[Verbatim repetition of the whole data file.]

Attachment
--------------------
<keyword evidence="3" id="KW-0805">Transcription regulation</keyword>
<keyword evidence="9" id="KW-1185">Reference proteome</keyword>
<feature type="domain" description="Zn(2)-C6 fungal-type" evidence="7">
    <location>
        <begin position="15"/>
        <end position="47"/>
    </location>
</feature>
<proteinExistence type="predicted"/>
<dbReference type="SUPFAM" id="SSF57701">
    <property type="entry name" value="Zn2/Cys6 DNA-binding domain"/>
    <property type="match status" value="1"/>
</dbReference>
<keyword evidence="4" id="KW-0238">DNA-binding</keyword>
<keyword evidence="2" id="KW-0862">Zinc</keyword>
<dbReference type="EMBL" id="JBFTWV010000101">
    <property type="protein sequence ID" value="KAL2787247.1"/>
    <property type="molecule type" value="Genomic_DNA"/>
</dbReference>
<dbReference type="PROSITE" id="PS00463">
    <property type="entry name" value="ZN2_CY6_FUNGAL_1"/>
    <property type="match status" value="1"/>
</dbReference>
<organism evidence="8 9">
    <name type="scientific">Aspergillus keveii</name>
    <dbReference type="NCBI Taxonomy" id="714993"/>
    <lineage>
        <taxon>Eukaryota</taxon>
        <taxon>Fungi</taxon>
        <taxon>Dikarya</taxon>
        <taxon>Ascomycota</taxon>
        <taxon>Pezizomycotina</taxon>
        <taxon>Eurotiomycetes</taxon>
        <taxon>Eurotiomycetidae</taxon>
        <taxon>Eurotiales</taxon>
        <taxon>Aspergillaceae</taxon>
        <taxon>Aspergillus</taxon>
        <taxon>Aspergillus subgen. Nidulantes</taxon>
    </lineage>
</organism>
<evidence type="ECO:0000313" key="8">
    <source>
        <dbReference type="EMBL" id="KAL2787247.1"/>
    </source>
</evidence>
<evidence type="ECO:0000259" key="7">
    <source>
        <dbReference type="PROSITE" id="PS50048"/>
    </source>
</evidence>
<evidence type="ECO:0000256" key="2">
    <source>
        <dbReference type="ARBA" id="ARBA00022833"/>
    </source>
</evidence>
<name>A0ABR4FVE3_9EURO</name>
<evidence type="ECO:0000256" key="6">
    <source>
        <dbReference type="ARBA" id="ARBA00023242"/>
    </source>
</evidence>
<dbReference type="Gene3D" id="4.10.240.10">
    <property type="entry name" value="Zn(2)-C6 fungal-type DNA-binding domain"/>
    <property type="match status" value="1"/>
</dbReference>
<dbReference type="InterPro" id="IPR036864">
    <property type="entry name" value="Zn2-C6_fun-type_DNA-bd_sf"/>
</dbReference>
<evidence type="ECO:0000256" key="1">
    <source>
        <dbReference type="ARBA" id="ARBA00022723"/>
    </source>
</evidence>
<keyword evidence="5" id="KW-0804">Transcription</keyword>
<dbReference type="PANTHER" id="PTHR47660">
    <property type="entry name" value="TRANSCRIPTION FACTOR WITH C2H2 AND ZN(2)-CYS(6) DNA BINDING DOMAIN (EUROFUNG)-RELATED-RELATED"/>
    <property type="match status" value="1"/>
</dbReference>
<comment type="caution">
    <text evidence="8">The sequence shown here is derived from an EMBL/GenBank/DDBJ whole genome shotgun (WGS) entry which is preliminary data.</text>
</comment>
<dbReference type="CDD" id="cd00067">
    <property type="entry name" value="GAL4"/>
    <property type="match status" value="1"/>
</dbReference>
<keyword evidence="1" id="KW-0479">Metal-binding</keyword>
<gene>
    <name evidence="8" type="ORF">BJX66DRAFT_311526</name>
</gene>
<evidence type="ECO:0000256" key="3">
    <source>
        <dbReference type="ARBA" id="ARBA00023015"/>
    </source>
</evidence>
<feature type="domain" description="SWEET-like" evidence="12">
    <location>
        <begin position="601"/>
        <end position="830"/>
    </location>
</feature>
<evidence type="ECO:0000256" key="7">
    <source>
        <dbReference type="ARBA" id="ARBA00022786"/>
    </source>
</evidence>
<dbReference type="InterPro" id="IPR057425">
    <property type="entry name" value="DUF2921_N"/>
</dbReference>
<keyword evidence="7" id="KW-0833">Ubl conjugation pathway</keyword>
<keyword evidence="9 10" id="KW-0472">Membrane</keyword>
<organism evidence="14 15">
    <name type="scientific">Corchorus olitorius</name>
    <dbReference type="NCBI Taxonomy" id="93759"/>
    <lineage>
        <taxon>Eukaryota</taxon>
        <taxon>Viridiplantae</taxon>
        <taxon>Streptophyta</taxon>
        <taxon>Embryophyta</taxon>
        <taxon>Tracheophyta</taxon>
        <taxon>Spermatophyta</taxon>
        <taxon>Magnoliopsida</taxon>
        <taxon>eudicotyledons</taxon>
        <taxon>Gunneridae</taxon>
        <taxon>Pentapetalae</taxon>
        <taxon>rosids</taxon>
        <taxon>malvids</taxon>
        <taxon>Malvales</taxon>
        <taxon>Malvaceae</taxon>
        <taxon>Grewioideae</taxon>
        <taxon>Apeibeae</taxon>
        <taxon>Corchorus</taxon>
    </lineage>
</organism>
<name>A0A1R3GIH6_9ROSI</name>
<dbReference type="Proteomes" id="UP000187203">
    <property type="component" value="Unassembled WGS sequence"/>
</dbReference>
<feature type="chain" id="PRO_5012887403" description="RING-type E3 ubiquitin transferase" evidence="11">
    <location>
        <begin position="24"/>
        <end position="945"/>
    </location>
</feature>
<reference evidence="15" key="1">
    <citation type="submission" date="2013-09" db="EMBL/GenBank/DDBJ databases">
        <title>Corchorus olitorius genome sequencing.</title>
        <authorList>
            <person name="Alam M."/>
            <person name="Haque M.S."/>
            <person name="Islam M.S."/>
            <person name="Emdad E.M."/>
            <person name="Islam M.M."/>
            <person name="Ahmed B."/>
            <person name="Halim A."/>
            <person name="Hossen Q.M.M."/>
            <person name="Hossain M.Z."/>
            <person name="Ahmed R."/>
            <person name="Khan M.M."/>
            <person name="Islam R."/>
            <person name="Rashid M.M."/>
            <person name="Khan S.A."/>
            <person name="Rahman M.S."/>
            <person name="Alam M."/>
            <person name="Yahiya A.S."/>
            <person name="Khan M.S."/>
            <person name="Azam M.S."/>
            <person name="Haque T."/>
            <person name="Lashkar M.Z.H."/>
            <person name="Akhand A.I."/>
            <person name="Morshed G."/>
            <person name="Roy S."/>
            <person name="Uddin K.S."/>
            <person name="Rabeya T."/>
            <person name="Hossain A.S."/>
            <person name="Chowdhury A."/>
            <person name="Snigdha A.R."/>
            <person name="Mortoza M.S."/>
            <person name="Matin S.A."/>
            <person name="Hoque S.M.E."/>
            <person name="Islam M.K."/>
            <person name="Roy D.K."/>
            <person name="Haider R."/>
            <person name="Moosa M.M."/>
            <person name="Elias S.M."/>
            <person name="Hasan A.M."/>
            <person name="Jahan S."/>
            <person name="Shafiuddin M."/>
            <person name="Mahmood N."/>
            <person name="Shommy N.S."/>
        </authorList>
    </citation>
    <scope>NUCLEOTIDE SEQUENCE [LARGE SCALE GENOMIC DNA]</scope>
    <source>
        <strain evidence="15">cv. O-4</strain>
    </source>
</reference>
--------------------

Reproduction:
<keyword evidence="3" id="KW-0805">Transcription regulation</keyword>
<keyword evidence="9" id="KW-1185">Reference proteome</keyword>
<feature type="domain" description="Zn(2)-C6 fungal-type" evidence="7">
    <location>
        <begin position="15"/>
        <end position="47"/>
    </location>
</feature>
<proteinExistence type="predicted"/>
<dbReference type="SUPFAM" id="SSF57701">
    <property type="entry name" value="Zn2/Cys6 DNA-binding domain"/>
    <property type="match status" value="1"/>
</dbReference>
<keyword evidence="4" id="KW-0238">DNA-binding</keyword>
<keyword evidence="2" id="KW-0862">Zinc</keyword>
<dbReference type="EMBL" id="JBFTWV010000101">
    <property type="protein sequence ID" value="KAL2787247.1"/>
    <property type="molecule type" value="Genomic_DNA"/>
</dbReference>
<dbReference type="PROSITE" id="PS00463">
    <property type="entry name" value="ZN2_CY6_FUNGAL_1"/>
    <property type="match status" value="1"/>
</dbReference>
<organism evidence="8 9">
    <name type="scientific">Aspergillus keveii</name>
    <dbReference type="NCBI Taxonomy" id="714993"/>
    <lineage>
        <taxon>Eukaryota</taxon>
        <taxon>Fungi</taxon>
        <taxon>Dikarya</taxon>
        <taxon>Ascomycota</taxon>
        <taxon>Pezizomycotina</taxon>
        <taxon>Eurotiomycetes</taxon>
        <taxon>Eurotiomycetidae</taxon>
        <taxon>Eurotiales</taxon>
        <taxon>Aspergillaceae</taxon>
        <taxon>Aspergillus</taxon>
        <taxon>Aspergillus subgen. Nidulantes</taxon>
    </lineage>
</organism>
<evidence type="ECO:0000313" key="8">
    <source>
        <dbReference type="EMBL" id="KAL2787247.1"/>
    </source>
</evidence>
<evidence type="ECO:0000259" key="7">
    <source>
        <dbReference type="PROSITE" id="PS50048"/>
    </source>
</evidence>
<evidence type="ECO:0000256" key="2">
    <source>
        <dbReference type="ARBA" id="ARBA00022833"/>
    </source>
</evidence>
<name>A0ABR4FVE3_9EURO</name>
<evidence type="ECO:0000256" key="6">
    <source>
        <dbReference type="ARBA" id="ARBA00023242"/>
    </source>
</evidence>
<dbReference type="Gene3D" id="4.10.240.10">
    <property type="entry name" value="Zn(2)-C6 fungal-type DNA-binding domain"/>
    <property type="match status" value="1"/>
</dbReference>
<dbReference type="InterPro" id="IPR036864">
    <property type="entry name" value="Zn2-C6_fun-type_DNA-bd_sf"/>
</dbReference>
<evidence type="ECO:0000256" key="1">
    <source>
        <dbReference type="ARBA" id="ARBA00022723"/>
    </source>
</evidence>
<keyword evidence="5" id="KW-0804">Transcription</keyword>
<dbReference type="PANTHER" id="PTHR47660">
    <property type="entry name" value="TRANSCRIPTION FACTOR WITH C2H2 AND ZN(2)-CYS(6) DNA BINDING DOMAIN (EUROFUNG)-RELATED-RELATED"/>
    <property type="match status" value="1"/>
</dbReference>
<comment type="caution">
    <text evidence="8">The sequence shown here is derived from an EMBL/GenBank/DDBJ whole genome shotgun (WGS) entry which is preliminary data.</text>
</comment>
<dbReference type="CDD" id="cd00067">
    <property type="entry name" value="GAL4"/>
    <property type="match status" value="1"/>
</dbReference>
<keyword evidence="1" id="KW-0479">Metal-binding</keyword>
<gene>
    <name evidence="8" type="ORF">BJX66DRAFT_311526</name>
</gene>
<evidence type="ECO:0000256" key="3">
    <source>
        <dbReference type="ARBA" id="ARBA00023015"/>
    </source>
</evidence>
<feature type="domain" description="SWEET-like" evidence="12">
    <location>
        <begin position="601"/>
        <end position="830"/>
    </location>
</feature>
<evidence type="ECO:0000256" key="7">
    <source>
        <dbReference type="ARBA" id="ARBA00022786"/>
    </source>
</evidence>
<dbReference type="InterPro" id="IPR057425">
    <property type="entry name" value="DUF2921_N"/>
</dbReference>
<keyword evidence="7" id="KW-0833">Ubl conjugation pathway</keyword>
<keyword evidence="9 10" id="KW-0472">Membrane</keyword>
<organism evidence="14 15">
    <name type="scientific">Corchorus olitorius</name>
    <dbReference type="NCBI Taxonomy" id="93759"/>
    <lineage>
        <taxon>Eukaryota</taxon>
        <taxon>Viridiplantae</taxon>
        <taxon>Streptophyta</taxon>
        <taxon>Embryophyta</taxon>
        <taxon>Tracheophyta</taxon>
        <taxon>Spermatophyta</taxon>
        <taxon>Magnoliopsida</taxon>
        <taxon>eudicotyledons</taxon>
        <taxon>Gunneridae</taxon>
        <taxon>Pentapetalae</taxon>
        <taxon>rosids</taxon>
        <taxon>malvids</taxon>
        <taxon>Malvales</taxon>
        <taxon>Malvaceae</taxon>
        <taxon>Grewioideae</taxon>
        <taxon>Apeibeae</taxon>
        <taxon>Corchorus</taxon>
    </lineage>
</organism>
<name>A0A1R3GIH6_9ROSI</name>
<dbReference type="Proteomes" id="UP000187203">
    <property type="component" value="Unassembled WGS sequence"/>
</dbReference>
<feature type="chain" id="PRO_5012887403" description="RING-type E3 ubiquitin transferase" evidence="11">
    <location>
        <begin position="24"/>
        <end position="945"/>
    </location>
</feature>
<reference evidence="15" key="1">
    <citation type="submission" date="2013-09" db="EMBL/GenBank/DDBJ databases">
        <title>Corchorus olitorius genome sequencing.</title>
        <authorList>
            <person name="Alam M."/>
            <person name="Haque M.S."/>
            <person name="Islam M.S."/>
            <person name="Emdad E.M."/>
            <person name="Islam M.M."/>
            <person name="Ahmed B."/>
            <person name="Halim A."/>
            <person name="Hossen Q.M.M."/>
            <person name="Hossain M.Z."/>
            <person name="Ahmed R."/>
            <person name="Khan M.M."/>
            <person name="Islam R."/>
            <person name="Rashid M.M."/>
            <person name="Khan S.A."/>
            <person name="Rahman M.S."/>
            <person name="Alam M."/>
            <person name="Yahiya A.S."/>
            <person name="Khan M.S."/>
            <person name="Azam M.S."/>
            <person name="Haque T."/>
            <person name="Lashkar M.Z.H."/>
            <person name="Akhand A.I."/>
            <person name="Morshed G."/>
            <person name="Roy S."/>
            <person name="Uddin K.S."/>
            <person name="Rabeya T."/>
            <person name="Hossain A.S."/>
            <person name="Chowdhury A."/>
            <person name="Snigdha A.R."/>
            <person name="Mortoza M.S."/>
            <person name="Matin S.A."/>
            <person name="Hoque S.M.E."/>
            <person name="Islam M.K."/>
            <person name="Roy D.K."/>
            <person name="Haider R."/>
            <person name="Moosa M.M."/>
            <person name="Elias S.M."/>
            <person name="Hasan A.M."/>
            <person name="Jahan S."/>
            <person name="Shafiuddin M."/>
            <person name="Mahmood N."/>
            <person name="Shommy N.S."/>
        </authorList>
    </citation>
    <scope>NUCLEOTIDE SEQUENCE [LARGE SCALE GENOMIC DNA]</scope>
    <source>
        <strain evidence="15">cv. O-4</strain>
    </source>
</reference>